Avoid stimulants (coffee, tea, soda/cola, cocoa, and chocolate) and heavy meals for at least four hours before bedtime. Light carbohydrate snacks such as milk, yogurt, or crackers may help you fall asleep easier.
Avoid alcohol and tobacco for at least four hours before bedtime and during the night.
Exercise regularly, but not within four hours of bedtime if you have trouble sleeping.
My personal Journey toward improving my Sleep
For years I struggled with falling asleep and even worse staying asleep. Between the stress of work and family, when I lay down at night, my mind was just racing with thoughts. I felt like I tried everything, but no matter how hard I tried, I could not shut off my brain for the day. Many times, I would turn on the tv or go on the internet. I found when I read, that helped because it took my mind off my thoughts without stimulating my brain from screens. It wasn't until I created a regular bedtime routine that I started noticing changes in my sleep patterns. I also began meditating on a daily basis, regularly and consistently. The combination of meditation and a regular bedtime routine ended up being the solution for me. Now I sleep like a baby. I fall asleep easily… I’m able to shut off my mind easily as well. I also sleep through the night, with the occasional trip to the bathroom, if I drank before bed, haha!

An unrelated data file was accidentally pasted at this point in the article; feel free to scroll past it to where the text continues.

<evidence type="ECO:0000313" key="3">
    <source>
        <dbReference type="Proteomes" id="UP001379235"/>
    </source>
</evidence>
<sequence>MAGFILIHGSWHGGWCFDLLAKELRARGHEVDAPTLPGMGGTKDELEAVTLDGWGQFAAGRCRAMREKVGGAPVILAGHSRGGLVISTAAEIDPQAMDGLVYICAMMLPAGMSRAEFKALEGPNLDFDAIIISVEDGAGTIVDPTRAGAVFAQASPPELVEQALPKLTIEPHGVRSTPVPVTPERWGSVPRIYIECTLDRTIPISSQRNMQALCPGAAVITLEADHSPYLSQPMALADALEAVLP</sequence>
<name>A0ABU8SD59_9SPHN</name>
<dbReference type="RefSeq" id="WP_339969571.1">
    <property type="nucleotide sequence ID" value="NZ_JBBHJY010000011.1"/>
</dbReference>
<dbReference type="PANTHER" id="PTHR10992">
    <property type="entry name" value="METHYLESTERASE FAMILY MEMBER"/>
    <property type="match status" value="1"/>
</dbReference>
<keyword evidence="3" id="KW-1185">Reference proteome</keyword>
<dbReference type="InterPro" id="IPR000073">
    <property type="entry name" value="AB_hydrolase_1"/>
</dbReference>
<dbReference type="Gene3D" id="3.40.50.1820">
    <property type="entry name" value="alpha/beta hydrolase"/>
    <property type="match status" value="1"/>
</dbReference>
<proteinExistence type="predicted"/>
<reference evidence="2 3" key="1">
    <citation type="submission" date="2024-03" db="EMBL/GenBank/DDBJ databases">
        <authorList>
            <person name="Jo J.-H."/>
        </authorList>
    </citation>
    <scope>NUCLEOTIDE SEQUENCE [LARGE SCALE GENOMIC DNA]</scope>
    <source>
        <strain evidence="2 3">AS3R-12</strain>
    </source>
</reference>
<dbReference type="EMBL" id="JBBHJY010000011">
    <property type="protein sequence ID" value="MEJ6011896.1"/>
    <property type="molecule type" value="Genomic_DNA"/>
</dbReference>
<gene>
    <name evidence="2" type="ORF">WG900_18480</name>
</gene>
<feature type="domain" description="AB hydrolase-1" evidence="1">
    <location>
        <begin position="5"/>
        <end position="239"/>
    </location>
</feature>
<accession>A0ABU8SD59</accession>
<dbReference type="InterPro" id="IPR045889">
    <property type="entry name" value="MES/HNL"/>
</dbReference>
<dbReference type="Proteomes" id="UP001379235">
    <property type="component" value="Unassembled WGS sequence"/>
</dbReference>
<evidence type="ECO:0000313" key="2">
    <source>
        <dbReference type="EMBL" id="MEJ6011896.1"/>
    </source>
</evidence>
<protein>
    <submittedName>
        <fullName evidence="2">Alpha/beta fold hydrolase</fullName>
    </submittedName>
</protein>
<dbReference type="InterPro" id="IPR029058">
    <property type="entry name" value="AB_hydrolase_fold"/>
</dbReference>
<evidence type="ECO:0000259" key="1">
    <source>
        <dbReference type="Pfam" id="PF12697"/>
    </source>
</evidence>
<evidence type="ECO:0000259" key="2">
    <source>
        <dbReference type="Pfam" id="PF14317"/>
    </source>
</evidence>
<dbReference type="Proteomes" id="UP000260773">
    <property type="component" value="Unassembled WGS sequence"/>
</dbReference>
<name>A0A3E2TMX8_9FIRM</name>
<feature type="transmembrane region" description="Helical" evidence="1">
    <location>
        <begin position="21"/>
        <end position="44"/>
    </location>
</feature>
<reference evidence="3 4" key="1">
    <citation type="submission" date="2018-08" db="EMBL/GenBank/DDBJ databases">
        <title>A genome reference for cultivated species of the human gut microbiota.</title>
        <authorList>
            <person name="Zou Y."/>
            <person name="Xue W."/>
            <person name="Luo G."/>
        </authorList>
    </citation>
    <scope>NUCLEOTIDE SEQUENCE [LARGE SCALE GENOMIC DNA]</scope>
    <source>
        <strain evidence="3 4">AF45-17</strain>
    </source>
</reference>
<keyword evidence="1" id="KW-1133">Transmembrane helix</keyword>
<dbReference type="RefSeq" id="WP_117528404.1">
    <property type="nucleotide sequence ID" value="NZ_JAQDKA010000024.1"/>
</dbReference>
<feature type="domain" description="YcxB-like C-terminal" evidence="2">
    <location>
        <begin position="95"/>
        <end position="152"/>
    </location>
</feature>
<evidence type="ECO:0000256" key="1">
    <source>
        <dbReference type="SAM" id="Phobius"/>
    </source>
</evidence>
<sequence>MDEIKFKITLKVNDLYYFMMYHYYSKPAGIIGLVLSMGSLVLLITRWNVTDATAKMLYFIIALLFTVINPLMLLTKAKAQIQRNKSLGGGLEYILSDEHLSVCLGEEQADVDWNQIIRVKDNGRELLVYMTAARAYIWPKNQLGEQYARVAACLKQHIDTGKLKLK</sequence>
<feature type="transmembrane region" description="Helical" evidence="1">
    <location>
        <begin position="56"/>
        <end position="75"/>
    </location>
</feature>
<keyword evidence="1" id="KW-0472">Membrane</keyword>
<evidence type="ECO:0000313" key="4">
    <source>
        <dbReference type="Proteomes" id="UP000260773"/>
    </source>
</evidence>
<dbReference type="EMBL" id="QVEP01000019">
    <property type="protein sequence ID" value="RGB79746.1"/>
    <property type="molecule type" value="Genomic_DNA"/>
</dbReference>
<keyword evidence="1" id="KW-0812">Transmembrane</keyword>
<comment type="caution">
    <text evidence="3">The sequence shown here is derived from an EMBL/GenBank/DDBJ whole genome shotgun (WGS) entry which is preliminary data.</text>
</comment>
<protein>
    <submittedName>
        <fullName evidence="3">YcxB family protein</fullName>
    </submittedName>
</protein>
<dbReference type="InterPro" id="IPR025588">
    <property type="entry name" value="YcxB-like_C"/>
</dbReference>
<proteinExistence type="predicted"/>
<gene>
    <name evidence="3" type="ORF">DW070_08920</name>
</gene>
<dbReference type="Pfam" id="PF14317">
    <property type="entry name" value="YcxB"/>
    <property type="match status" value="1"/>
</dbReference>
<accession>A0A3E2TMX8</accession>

If you are interested in learning more about what I did to solve my sleep disorders, check out my program called “Taming Your Monkey Mind”. It has proved very useful and helpful to many people who have used… Some who haven't had a good night's sleep in years, sleeping through the night in the first week... Order with code: SLEEP and we will send you a LiveUrPurpose hat. A $30 dollar value..